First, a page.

Improve Code by Removing It

17 Oct

I’ve started going through O’Reilly’s 97 Things Every Programmer Should Know, and I plan to post the best ones, the ones I think we do a great job of following at Grooveshark and the ones I wish we did better, here at random intervals.

The first one is Improve Code by Removing It.

It should come as no surprise that the fastest code is code that never has to execute. Put another way, you can usually only go faster by doing less. And of course, code that never runs also exhibits no bugs. :)

Since I started at Groovshark, I’ve deleted a lot of code. 20% more code than I’ve ever written. More code than all but one of our developers has contributed. Despite that, I think we’ve only actually ever removed one feature, and we’ve added many more.

One of the things I see in the old code is an over enthusiastic attempt to make everything extremely flexible and adaptive. The original authors obviously made a noble effort to try to imagine every possible future scenario that the code might some day need to handle and then come up with an abstraction that could handle all of those cases. The problem is, those scenarios almost never come up. Instead, different features are requested which do not fit with the goals of the original abstraction at all, so then you end up having to work around it in weird ways that make the code more difficult to understand and less efficient.

Let me try to provide a more concrete example so you can see what I’m talking about. We have an Auth class that really only needs to handle 3 things:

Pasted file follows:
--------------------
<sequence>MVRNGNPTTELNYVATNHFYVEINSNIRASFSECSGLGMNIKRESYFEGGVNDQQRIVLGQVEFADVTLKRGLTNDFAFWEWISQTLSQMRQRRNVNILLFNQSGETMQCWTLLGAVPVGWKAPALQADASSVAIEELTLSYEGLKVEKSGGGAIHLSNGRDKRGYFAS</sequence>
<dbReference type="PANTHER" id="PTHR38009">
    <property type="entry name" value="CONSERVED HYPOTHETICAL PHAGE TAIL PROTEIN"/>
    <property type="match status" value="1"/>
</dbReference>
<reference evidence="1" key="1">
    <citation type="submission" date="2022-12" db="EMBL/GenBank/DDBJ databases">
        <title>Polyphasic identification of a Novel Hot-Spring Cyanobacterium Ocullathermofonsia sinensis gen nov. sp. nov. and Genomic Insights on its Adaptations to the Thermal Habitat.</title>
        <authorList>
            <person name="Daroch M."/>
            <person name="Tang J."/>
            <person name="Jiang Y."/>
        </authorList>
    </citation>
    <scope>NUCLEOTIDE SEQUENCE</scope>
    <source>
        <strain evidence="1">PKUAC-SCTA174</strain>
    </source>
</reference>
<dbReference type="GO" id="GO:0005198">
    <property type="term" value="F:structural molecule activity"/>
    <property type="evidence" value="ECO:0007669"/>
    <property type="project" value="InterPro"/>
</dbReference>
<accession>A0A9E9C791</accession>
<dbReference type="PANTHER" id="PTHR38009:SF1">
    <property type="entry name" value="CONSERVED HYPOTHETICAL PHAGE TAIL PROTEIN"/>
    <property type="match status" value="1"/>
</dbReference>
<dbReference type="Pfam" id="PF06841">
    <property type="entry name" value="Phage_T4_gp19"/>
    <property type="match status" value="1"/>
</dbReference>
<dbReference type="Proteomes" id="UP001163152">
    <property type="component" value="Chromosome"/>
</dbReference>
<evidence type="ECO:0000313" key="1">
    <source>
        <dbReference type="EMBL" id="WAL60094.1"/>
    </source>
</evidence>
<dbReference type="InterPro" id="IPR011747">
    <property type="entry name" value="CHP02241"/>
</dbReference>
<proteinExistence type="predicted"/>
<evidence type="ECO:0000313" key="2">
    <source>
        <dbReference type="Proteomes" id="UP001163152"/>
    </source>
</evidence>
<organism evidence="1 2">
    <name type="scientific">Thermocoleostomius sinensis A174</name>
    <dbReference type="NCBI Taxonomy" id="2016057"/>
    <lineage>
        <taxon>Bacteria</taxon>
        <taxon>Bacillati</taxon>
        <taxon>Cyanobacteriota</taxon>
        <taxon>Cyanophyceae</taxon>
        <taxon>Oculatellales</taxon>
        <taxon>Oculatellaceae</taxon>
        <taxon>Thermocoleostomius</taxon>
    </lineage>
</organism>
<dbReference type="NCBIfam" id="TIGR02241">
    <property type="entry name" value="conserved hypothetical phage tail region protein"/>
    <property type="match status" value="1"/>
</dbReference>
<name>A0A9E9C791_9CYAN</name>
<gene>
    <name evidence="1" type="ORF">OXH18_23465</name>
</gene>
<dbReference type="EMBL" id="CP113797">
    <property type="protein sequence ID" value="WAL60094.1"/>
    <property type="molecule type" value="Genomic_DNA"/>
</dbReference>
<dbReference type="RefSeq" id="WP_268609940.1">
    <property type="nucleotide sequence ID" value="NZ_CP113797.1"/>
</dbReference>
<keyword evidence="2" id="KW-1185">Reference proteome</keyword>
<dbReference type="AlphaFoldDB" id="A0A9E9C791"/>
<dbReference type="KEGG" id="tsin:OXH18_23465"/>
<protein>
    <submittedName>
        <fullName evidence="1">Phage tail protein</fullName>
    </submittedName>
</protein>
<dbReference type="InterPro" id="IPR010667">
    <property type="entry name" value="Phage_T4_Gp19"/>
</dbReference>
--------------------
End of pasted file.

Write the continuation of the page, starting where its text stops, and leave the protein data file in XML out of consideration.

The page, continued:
• Let users log in (something like Auth->login(username, password)
  • Let users log out (something like Auth->logout()
  • Find out who the logged in user is, if a user is logged in. (Auth->getUser())

Should be extremely straightforward, right? Well, the original author decided that the class should allow for multiple authentication strategies over various protocols in some scenarios that could never possibly arise (such as not having access to sessions) even though at the time only one was needed. Instead of ~100 lines of code to just get the job done and nothing else, we ended up with 1,176 lines spanning 5 files. The vast majority of that code was useless; our libraries are behind other front-facing code so the protocol and “strategy” for authenticating is handled at one level higher up, and we always use sessions so that no matter how a user logged in, they are logged in to all Grooveshark properties. When we finally did add support for a truly new way to log in (via Facebook Connect), none of that code was useful at all because Facebook Connect works in a way the author could never have anticipated 2 years ago. Finally, because the original author anticipated a scenario that cannot possibly arise (that we might know the user’s username but not their user ID), fetching the logged-in User’s information from the database required a less efficient lookup by username rather than a primary key lookup by ID.

Let’s step back a moment and pretend that the author had in fact been able to anticipate how we were going to incorporate Facebook Connect and made the class just flexible enough and just abstract enough in just the right ways to accommodate that feature that we just now got around to implementing. What would have been the benefit? Well, most of the effort of implementing that feature is handling all of the Facebook specific things, so that part would still need to be written. I’d say at best it could have saved me from having to write about 10 lines of code. In the meantime, we would have still been carrying around all of that extra code for no reason for a whole two years before it was finally needed!

Let’s apply YAGNI whenever possible, and pay the cost of adding features when they actually need to be added.

Closely related: Beauty is in Simplicity.


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